Saturday, October 06, 2012
All in the name of scientific discovery!
I like finding a recipe that combines unexpected tastes and pulls it off really well. That’s how I felt the first time I mixed strawberries with balsamic vinegar (just top fresh strawberries with sugar, balsamic vinegar, cracked pepper and fresh mint). There was a scene in Full House – which I looked for on YouTube and couldn’t find – where one of the men was explaining to one of the little girls that she couldn’t just mix two ingredients that she loved together and expect the result to taste good. If you like chocolate and you like cheese, it doesn’t mean that chocolate and cheese go together. And yet, chocolate cheesecake works…
So when I saw recipes by Maille for desserts that included their Honey-Dijon mustard (I believe I got this in the mail), I was intrigued. On their French website, they even have a berry Dijon and a coconut Dijon mustard… One of their recipes was for mini-cheesecakes (the link I just gave is to a version of the recipe that looks both more precise and more accurate than the printed version I have), but the one that I tried was Chocolate Fondant à la Maille. Chocolate and mustard, together? All in the name of scientific discovery for you, dear readers!
Our verdict: not worth it. The mustard is not delicate enough. I had reservations to begin with, so I made 4 ramekins as the recipe suggested (though with a soy creamer instead of the whipping cream), keeping the rest of the chocolate batter in the fridge. When we decided the mustard did not have a place in this dessert, I made the rest of the ramekins with only chocolate, and that part of the recipe is a keeper. It reminded me a bit of a plain version of my chocolate and beet pudding cakes, or perhaps my chocolate raspberry mink cakes. These cakes don’t contain gluten, and if you choose not to bake them and serve them cold, they are like a chocolate mousse. That’s the recipe I’m giving you, because it’s the one I can stand behind; if you want the mustard version, click on the previous link and attempt at your own risk and peril.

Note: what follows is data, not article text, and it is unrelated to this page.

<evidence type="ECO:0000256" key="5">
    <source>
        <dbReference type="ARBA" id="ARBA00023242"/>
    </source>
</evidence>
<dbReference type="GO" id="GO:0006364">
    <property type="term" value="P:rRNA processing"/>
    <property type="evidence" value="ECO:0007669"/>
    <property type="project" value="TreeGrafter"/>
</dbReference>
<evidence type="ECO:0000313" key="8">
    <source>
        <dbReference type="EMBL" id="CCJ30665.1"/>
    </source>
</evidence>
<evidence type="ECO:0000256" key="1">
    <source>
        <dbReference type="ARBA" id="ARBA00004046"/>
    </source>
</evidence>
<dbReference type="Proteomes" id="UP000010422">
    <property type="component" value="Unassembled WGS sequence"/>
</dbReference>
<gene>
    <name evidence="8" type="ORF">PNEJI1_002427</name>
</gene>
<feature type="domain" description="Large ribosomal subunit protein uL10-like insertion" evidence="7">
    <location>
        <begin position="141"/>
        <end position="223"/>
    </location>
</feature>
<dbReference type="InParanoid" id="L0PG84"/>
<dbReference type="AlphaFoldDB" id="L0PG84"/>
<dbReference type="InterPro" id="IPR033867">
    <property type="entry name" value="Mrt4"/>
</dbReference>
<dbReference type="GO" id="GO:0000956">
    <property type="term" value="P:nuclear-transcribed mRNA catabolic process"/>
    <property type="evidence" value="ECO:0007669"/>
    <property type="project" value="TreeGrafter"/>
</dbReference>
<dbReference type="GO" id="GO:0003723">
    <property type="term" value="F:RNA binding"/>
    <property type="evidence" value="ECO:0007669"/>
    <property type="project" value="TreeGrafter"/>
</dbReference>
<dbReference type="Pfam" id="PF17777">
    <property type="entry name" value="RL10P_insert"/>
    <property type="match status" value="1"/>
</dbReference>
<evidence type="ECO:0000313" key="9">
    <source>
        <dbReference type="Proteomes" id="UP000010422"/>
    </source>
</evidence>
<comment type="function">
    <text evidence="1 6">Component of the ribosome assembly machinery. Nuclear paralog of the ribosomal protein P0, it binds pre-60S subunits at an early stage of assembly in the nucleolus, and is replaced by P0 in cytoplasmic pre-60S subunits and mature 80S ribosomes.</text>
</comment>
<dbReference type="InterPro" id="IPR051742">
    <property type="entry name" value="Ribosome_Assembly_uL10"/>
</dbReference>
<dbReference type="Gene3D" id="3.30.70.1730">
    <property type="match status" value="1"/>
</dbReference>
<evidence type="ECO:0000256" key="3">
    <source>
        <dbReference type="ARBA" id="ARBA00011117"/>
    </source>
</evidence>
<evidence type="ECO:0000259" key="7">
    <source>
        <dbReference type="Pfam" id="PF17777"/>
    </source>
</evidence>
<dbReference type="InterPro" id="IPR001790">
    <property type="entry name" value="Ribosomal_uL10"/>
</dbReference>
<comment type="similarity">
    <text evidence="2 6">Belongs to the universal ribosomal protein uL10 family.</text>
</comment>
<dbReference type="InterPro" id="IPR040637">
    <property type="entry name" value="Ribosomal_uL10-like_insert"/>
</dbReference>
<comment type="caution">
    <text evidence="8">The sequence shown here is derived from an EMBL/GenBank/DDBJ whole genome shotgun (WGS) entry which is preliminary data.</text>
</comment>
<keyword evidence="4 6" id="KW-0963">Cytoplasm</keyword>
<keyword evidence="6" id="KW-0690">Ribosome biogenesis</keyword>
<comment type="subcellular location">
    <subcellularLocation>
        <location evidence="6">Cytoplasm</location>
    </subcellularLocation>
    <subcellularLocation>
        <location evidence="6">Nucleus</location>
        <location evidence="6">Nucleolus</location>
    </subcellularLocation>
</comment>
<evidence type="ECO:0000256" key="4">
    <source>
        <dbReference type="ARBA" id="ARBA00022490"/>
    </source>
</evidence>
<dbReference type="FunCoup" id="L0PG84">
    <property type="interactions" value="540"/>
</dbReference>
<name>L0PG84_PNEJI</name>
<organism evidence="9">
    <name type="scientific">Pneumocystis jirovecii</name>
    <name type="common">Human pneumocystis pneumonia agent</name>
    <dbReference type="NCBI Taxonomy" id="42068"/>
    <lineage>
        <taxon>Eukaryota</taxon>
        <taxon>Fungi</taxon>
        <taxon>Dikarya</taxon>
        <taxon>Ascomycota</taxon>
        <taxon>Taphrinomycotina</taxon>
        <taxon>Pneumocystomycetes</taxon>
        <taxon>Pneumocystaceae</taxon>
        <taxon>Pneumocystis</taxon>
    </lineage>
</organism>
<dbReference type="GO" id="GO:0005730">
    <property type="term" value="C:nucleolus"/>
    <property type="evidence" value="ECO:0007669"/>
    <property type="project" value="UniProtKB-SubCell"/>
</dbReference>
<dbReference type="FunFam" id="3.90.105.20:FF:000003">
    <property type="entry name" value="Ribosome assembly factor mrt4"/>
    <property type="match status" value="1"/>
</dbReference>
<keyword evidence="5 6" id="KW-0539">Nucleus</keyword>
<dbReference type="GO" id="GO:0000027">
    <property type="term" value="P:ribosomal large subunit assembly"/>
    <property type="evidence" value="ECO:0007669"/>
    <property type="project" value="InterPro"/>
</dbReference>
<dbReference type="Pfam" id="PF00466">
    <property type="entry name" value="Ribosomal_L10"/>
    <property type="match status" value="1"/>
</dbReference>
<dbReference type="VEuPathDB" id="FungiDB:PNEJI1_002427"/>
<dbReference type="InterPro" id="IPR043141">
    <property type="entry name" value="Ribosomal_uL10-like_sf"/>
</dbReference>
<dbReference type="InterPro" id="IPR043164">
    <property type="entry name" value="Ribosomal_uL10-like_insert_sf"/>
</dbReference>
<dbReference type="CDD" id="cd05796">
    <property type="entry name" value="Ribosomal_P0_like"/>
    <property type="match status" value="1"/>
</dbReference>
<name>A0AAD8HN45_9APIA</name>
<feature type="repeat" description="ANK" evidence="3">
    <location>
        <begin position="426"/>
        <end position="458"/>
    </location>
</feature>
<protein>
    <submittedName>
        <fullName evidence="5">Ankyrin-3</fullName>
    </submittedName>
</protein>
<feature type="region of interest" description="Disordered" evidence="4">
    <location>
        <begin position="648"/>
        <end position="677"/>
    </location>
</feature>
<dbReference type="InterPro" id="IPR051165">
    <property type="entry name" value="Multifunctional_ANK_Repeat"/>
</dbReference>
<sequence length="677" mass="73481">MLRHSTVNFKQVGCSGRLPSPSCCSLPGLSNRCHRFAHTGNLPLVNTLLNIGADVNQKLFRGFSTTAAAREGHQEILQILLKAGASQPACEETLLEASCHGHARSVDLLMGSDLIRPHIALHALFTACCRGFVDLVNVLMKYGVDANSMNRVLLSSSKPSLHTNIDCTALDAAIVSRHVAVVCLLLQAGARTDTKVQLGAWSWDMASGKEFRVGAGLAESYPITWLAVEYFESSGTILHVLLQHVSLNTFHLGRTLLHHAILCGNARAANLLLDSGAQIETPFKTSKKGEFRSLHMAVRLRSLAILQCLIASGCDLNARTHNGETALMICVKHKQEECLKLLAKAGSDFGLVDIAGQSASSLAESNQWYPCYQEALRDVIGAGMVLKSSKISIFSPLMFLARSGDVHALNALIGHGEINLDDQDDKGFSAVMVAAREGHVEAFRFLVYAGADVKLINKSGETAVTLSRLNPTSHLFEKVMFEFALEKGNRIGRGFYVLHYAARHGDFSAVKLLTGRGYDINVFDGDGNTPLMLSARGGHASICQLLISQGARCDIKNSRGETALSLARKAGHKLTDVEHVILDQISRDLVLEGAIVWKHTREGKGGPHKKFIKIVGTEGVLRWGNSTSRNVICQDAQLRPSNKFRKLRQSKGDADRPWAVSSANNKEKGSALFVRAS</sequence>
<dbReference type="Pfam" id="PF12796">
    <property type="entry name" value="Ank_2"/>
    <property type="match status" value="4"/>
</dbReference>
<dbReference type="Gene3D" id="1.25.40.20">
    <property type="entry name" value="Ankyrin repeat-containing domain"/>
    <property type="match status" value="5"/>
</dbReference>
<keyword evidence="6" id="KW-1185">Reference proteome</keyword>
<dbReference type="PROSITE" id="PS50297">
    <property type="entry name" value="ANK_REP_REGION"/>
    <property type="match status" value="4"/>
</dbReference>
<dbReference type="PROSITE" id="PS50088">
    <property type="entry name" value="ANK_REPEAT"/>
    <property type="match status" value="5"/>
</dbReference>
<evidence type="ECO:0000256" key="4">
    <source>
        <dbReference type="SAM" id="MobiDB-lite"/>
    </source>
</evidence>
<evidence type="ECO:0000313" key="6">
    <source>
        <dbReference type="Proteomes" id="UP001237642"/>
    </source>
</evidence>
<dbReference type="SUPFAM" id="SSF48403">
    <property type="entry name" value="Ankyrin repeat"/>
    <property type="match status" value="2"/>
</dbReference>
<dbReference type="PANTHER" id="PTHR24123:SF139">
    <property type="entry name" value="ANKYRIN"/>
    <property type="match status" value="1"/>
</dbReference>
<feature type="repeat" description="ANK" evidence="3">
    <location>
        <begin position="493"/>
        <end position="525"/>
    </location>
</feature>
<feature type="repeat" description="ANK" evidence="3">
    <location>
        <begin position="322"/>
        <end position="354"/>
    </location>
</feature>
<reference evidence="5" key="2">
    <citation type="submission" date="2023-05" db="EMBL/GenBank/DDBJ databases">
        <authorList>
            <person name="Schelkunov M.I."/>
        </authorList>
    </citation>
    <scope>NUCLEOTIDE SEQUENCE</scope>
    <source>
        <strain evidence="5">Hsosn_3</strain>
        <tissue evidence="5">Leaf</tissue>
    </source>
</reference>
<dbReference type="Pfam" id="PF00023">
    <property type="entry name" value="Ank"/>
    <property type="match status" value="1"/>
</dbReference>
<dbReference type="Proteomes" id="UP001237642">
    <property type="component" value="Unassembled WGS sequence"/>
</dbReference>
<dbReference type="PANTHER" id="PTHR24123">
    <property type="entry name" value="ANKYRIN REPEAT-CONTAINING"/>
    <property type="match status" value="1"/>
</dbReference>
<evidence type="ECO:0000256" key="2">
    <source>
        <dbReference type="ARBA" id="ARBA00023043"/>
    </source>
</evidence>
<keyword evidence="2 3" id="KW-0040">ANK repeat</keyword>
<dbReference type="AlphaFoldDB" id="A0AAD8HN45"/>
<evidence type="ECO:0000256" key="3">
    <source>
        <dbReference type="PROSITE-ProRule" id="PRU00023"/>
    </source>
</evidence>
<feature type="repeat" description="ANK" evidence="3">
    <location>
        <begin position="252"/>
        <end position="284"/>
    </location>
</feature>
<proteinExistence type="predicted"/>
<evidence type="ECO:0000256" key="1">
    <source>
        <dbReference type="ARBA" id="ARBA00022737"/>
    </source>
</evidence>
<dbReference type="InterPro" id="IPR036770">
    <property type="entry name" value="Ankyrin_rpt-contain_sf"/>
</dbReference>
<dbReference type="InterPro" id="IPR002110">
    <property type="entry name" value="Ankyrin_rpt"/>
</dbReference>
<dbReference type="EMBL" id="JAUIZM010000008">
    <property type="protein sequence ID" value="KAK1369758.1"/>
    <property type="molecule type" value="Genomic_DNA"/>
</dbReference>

9 oz. 70% cocoa dark chocolate
1 ½ sticks vegan margarine
1 ¼ Tbsp. rice flour
1 ¼ Tbsp. powdered cocoa
8 eggs, separated
½ cup sugar
Grease 8 ramekins. Preheat the oven to 350 °F.
Melt chocolate and margarine in double boiler.
Mix egg yolks with flour and cocoa.
Pour melted chocolate and margarine into egg mixture and stir.
Beat egg whites until bubbly, and then add sugar. Blend egg whites into chocolate mix.
Fill the ramekins with the chocolate mixture. Bake for 7 to 9 minutes. Cool, invert to remove from the mold and serve. (Or, if you used pasteurized eggs, refrigerate overnight and enjoy chocolate mousse.)